How to Make Roast Bacon in the Oven


How to Make Roast Bacon in the Oven

Bacon is delicious and a must for any breakfast, but frying it can be messy and time-consuming. It splatters, and even after you turn it off, it still covers your stove, counters, and cabinets with a fine mist of grease.

It’s no wonder that most people avoid frying bacon in the first place! But it’s not as hard to make crispy, garlicky, perfectly cooked bacon in the oven.

How to Roast Bacon

Cooking bacon in the oven is easy and clean-up is quick. It’s also a great way to feed a crowd, or meal prep for the week.

There are lots of different types and sizes of bacon available, so pick a variety that suits your taste and preference. You can choose uncured, cured, applewood-smoked, or hickory-smoked bacon; thick, thin, center-cut, or turkey-style.

Using a Metal Rack

One of the best ways to get crispy bacon is on a metal baking rack. This allows the fat to drip off and allow your bacon to cook more evenly, so you’re left with crisp, juicy slices that don’t stick together.

This step is important if you’re cooking large amounts of bacon, as it will ensure that your bacon gets extra-crispy. For smaller batches, simply line a sheet pan with foil and lay the strips out in a single layer.

You may want to overlap the strips a bit, but don’t let them touch. If you have a lot of bacon, you can always use a wire rack to elevate the strips so they cook from all sides.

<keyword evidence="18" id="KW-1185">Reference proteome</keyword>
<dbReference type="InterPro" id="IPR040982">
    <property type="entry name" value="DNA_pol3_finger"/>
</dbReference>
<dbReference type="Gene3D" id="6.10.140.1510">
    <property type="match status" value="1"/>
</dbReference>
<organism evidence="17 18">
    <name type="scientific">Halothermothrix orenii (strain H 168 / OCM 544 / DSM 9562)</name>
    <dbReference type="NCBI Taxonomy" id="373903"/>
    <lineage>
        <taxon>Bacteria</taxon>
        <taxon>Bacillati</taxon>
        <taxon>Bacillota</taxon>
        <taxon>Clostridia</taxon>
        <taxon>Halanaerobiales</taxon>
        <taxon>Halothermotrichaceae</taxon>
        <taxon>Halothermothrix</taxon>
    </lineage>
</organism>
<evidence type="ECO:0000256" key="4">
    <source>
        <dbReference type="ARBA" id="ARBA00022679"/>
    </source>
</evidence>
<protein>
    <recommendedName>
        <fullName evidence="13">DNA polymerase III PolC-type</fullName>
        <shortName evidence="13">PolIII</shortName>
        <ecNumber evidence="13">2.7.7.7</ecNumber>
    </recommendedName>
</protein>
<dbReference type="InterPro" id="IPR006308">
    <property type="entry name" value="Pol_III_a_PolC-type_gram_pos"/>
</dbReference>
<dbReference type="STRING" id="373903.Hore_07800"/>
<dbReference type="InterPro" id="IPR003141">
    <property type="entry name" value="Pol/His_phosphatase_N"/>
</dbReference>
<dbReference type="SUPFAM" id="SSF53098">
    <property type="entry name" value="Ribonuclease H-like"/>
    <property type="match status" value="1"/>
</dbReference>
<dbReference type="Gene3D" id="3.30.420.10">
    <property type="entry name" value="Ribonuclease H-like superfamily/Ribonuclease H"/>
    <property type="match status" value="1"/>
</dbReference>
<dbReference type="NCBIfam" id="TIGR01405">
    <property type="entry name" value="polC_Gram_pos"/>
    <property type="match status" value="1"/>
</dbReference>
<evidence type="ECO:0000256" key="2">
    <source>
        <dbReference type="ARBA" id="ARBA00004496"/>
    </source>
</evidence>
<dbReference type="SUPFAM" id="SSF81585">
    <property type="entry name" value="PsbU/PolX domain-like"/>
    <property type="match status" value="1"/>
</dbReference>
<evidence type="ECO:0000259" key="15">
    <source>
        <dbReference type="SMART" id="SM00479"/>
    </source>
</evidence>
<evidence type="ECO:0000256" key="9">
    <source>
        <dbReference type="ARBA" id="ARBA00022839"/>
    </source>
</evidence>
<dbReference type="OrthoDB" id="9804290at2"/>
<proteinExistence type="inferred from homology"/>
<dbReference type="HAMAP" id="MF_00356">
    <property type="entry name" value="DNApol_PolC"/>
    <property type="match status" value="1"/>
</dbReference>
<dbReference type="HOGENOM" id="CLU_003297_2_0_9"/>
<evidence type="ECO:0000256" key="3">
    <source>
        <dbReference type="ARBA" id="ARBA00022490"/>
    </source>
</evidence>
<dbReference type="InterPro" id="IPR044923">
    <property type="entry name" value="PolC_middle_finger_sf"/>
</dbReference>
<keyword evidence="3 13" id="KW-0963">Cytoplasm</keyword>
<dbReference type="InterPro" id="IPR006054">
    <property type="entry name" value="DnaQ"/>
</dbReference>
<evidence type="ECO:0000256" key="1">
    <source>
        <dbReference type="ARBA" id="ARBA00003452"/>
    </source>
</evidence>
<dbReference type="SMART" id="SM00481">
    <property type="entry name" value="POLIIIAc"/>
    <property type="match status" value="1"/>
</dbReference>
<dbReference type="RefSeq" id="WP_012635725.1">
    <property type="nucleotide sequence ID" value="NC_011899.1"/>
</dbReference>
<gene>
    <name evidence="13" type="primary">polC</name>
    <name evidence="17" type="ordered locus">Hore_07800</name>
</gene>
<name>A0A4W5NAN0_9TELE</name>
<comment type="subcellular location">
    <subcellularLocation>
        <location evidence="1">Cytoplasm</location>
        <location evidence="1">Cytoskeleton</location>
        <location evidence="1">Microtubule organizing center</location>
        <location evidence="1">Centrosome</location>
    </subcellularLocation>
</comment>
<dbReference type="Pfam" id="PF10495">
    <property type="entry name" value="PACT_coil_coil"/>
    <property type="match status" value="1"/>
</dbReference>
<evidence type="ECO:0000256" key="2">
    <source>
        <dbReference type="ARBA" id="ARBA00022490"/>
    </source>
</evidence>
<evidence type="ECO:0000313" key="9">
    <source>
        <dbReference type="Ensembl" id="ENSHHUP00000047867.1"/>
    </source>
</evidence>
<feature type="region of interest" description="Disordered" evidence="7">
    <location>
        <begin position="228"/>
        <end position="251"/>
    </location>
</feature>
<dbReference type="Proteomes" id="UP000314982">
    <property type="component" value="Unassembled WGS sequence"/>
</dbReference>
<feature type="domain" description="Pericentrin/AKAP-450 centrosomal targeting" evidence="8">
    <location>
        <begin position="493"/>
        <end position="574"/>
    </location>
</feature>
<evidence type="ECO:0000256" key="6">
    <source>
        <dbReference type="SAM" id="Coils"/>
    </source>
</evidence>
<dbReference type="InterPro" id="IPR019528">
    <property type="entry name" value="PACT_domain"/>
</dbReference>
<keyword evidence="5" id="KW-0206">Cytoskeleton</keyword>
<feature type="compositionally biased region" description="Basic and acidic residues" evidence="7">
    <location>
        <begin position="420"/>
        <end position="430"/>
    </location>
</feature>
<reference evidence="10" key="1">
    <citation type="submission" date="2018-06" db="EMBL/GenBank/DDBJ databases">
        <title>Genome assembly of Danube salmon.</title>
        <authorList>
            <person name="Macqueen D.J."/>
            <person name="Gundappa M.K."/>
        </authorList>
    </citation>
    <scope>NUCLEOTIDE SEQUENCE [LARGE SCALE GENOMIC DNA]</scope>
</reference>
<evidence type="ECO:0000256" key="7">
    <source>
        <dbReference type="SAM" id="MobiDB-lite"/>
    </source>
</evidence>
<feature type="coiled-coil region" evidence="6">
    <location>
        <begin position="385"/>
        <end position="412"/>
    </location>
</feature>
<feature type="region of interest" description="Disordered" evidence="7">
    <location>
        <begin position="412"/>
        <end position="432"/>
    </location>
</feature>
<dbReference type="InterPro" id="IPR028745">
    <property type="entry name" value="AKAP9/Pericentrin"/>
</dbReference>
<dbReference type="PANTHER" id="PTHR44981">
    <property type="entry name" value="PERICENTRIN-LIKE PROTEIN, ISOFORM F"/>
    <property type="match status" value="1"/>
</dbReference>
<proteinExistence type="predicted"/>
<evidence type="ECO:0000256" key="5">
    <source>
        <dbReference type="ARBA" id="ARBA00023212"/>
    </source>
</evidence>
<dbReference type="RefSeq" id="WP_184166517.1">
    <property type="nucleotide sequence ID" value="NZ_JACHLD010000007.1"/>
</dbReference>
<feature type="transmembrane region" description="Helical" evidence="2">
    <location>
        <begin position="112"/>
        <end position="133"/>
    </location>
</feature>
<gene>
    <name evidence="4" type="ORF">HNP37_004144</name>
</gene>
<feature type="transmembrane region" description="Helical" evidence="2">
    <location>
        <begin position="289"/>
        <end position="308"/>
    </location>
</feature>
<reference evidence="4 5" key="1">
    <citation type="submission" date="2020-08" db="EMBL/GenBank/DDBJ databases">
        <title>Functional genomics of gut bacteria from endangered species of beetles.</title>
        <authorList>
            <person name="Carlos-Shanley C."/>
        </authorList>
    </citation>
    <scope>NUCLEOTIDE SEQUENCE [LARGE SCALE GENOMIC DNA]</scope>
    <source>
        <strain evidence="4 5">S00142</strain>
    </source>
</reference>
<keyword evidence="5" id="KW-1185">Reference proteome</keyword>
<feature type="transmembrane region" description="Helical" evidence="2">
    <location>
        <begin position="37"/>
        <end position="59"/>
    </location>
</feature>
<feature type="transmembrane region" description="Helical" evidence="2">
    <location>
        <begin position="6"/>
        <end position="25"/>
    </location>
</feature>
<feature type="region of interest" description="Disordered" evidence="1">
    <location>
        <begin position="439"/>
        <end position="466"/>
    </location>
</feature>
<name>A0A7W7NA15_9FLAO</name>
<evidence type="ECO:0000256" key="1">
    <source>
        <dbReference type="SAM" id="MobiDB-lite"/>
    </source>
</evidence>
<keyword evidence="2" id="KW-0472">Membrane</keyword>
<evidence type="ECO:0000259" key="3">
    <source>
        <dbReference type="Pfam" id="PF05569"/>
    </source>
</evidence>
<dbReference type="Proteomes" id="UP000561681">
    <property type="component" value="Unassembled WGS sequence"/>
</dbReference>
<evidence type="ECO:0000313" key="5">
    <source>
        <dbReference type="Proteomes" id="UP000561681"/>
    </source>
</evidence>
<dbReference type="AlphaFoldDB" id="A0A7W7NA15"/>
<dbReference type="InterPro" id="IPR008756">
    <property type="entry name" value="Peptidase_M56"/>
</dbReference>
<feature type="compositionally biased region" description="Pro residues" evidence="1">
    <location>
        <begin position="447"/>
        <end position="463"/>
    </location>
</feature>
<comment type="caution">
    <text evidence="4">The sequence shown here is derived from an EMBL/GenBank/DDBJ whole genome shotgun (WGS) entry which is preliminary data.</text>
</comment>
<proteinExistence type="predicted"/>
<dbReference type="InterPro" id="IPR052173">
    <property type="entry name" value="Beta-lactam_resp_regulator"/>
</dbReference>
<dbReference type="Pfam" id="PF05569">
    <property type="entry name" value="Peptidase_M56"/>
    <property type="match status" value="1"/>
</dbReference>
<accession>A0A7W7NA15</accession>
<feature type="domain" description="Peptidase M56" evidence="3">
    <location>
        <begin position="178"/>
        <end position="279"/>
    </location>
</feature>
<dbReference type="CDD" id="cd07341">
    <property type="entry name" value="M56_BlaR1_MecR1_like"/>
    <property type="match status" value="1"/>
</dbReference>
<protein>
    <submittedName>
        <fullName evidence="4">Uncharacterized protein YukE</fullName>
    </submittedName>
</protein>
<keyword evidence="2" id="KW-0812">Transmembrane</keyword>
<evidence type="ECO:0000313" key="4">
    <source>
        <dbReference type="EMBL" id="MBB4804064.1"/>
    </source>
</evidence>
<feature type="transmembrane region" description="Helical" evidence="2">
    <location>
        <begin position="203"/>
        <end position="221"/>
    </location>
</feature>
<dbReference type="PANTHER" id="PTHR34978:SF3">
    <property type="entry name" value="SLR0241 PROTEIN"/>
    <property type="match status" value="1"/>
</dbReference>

To keep a large amount of bacon from sticking together, make sure to line your rimmed baking sheet with parchment paper. This will make cleanup a breeze, and prevent you from scrubbing stuck-on bacon pieces.

A cooling rack is also helpful, especially if you’re cooking large amounts of thick-cut or extra-thick bacon. This will elevate the strips, allowing them to cook from all sides and give them that extra crunch!

Once you’ve finished cooking, remove the bacon from the pan and transfer it to a plate to drain. You can then reheat individual slices in the microwave or a skillet over low heat.

If you’re cooking for a large crowd or meal prep, don’t forget to freeze any leftovers for later. You can keep the cooked bacon in a sealed container or ziplock bag for up to a week in the refrigerator, or freeze it whole and then slice it up when you’re ready to eat.

How to Bake at 400°F or 375°F

For the best results, bake your bacon at 400°F (204°C) or 375°F for 12-20 minutes, depending on your desired thickness. This should be enough to give your bacon a golden brown, but crispy exterior and slightly chewy interior.

To avoid overcooking your bacon, start checking it after about 15 minutes of baking. This is also a good time to flip your bacon, so that both sides are evenly crispy.

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